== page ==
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Enayat HussaIn Vs. Bilkis Fatma and ors. - Court Judgment

LegalCrystal Citation
CourtAllahabad
Decided On
Judge
Reported inAIR1914All863(2); 24Ind.Cas.683
AppellantEnayat Hussain
RespondentBilkis Fatma and ors.
Cases ReferredAbdul Rahman v. Bhagwan Das
Excerpt:
right of privacy - houses standing on opposite sides of lane. - - 1. the lower appellate court has found, as a fact, that the right of privacy enjoyed by the plaintiffs has undoubtedly been interferred with by the construction made by the defendant. the learned vakil who appears for the appellant lays great stress upon the fact that between the plaintiffs and defendant's house there runs a lane and contends that where a lane comes between two houses like this no right of privacy exists......plaintiffs has undoubtedly been interferred with by the construction made by the defendant. the learned vakil who appears for the appellant lays great stress upon the fact that between the plaintiffs and defendant's house there runs a lane and contends that where a lane comes between two houses like this no right of privacy exists. i am unable to follow this contention. it does not seem to me to matter one whit whether the houses are on the same side of the street or the houses are on the opposite side of the street, indeed it seems to me that a right of privacy needs more protection from invasion when the person who invades it is opposite to the person whose right of privacy is invaded.2. in support of his contention the learned vakil cites a case of this court, joogul lal v......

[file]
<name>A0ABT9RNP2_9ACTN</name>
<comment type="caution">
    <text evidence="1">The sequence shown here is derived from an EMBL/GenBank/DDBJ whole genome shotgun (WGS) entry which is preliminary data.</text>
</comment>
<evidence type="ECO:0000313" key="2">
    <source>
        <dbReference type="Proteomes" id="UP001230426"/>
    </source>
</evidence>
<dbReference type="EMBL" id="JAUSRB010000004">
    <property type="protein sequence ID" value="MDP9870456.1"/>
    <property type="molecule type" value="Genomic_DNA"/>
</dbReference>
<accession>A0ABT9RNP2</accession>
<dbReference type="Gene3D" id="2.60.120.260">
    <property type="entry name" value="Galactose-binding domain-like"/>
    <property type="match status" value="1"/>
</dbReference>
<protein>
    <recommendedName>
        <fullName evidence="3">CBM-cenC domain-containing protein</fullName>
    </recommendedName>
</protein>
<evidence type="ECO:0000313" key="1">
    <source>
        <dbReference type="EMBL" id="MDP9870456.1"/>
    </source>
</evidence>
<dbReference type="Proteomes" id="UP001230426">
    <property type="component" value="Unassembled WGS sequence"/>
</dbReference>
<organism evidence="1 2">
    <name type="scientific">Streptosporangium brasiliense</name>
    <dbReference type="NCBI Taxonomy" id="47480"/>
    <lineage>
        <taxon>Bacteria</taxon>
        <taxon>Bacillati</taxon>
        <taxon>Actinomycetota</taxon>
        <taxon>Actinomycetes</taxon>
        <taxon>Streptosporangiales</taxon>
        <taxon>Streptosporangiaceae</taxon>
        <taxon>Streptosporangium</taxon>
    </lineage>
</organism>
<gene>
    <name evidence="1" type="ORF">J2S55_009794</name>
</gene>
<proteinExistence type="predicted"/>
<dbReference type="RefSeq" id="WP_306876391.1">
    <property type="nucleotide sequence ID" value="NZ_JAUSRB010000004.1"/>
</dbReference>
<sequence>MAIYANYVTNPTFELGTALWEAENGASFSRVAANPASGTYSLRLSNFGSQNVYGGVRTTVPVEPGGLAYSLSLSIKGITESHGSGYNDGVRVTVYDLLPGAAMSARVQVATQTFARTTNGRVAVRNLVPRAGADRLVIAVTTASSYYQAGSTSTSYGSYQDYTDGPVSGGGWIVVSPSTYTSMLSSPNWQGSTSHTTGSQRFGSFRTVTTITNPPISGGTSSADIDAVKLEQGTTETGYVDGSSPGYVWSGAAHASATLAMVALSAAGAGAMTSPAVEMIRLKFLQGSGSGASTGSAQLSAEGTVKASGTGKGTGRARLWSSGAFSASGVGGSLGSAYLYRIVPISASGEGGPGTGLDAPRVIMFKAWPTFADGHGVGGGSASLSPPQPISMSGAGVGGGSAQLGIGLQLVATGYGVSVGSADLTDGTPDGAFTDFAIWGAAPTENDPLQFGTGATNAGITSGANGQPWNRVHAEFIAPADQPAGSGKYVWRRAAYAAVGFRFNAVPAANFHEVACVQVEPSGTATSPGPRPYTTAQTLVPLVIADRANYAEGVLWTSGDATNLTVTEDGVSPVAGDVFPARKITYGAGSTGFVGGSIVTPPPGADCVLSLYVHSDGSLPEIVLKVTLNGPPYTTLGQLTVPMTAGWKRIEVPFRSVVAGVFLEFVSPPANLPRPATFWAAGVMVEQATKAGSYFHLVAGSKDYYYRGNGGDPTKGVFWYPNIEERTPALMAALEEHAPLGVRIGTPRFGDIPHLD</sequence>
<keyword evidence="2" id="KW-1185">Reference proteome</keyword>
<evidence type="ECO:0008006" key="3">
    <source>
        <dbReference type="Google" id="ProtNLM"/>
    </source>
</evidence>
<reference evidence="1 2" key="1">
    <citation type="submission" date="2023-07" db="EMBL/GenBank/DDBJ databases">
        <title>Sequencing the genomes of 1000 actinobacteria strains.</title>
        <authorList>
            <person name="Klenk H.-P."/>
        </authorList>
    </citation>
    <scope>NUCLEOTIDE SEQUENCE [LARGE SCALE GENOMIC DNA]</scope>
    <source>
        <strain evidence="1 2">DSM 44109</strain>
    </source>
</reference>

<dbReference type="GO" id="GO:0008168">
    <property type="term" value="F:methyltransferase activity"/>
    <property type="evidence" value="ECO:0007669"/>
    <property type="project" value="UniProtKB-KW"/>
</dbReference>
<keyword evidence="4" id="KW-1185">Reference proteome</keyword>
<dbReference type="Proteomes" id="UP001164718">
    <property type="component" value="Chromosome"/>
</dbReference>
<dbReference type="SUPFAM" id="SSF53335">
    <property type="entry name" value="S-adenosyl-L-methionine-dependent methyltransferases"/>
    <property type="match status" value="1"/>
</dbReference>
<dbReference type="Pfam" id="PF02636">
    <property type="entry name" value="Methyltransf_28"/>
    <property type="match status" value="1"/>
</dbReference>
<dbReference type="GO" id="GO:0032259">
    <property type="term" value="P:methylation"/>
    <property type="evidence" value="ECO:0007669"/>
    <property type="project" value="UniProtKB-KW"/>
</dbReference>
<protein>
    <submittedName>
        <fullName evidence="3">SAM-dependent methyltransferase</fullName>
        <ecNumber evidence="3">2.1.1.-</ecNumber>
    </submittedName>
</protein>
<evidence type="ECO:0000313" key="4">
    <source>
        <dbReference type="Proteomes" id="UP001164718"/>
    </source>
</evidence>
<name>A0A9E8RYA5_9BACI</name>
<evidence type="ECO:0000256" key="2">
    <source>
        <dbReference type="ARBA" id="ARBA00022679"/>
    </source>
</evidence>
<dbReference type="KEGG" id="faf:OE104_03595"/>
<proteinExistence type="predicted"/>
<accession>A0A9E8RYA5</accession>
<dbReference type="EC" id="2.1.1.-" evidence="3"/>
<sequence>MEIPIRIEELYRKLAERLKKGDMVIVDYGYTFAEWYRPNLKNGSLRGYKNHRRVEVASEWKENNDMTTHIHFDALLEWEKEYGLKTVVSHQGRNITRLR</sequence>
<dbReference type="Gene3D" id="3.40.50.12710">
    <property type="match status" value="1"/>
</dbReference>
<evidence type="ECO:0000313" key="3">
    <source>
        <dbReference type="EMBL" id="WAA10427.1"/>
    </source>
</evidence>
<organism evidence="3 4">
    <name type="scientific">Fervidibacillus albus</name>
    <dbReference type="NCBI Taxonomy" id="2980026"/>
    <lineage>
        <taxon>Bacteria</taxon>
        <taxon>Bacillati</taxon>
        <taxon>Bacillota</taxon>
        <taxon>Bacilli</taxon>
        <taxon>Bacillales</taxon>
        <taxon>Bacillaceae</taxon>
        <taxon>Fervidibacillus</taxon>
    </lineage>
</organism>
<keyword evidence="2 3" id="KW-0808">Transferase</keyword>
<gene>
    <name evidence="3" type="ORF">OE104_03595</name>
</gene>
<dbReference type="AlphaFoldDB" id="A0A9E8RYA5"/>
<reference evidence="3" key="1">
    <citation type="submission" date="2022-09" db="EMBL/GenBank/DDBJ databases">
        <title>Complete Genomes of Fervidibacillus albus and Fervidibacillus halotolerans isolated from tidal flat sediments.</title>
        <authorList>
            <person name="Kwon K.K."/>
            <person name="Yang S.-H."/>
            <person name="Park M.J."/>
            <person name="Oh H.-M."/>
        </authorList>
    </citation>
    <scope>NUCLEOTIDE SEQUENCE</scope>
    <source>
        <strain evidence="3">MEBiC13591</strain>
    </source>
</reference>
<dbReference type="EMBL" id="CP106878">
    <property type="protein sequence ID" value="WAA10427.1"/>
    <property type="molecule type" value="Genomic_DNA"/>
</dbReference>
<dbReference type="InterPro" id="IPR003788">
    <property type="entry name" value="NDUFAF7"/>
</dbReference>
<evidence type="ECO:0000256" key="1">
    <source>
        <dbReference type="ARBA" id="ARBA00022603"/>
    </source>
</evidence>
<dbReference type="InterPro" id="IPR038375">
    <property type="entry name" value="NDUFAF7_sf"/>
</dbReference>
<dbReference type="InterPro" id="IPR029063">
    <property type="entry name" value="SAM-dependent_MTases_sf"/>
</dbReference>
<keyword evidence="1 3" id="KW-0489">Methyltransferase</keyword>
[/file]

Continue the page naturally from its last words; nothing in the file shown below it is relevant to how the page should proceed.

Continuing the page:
Judgment:

George Knox, J.

1. The lower Appellate Court has found, as a fact, that the right of privacy enjoyed by the plaintiffs has undoubtedly been interferred with by the construction made by the defendant. The learned Vakil who appears for the appellant lays great stress upon the fact that between the plaintiffs and defendant's house there runs a lane and contends that where a lane comes between two houses like this no right of privacy exists. I am unable to follow this contention. It does not seem to me to matter one whit whether the houses are on the same side of the street or the houses are on the opposite side of the street, indeed it seems to me that a right of privacy needs more protection from invasion when the person who invades it is opposite to the person whose right of privacy is invaded.

2. In support of his contention the learned Vakil cites a case of this Court, Joogul Lal v. Musammat Jasoda Bibee 3 N.W.P. R, 311. With all respect to the learned Judges who decided that case the view taken by this Court of recent date is not the same. The matter has been considered by this Court in Abdul Rahman v. Bhagwan Das 4 A.L.J. 445 : 29 A. 582 : A.W.N. (1907) 1.83. That case dealt with two houses in the town of Meerut and as those two houses were opposite one to the other there must have been a lane running between them.

3. It was father contended that the plaintiffs were estopped from bringing the present suit inasmuch as they did not bring it until the building was completed. They should, it is contended, have interferred when the building was commenced.

4. The lower Appellate Court has considered this point. T. agree with the finding at which it arrived.

5. The result is that the appeal is dismissed with costs.


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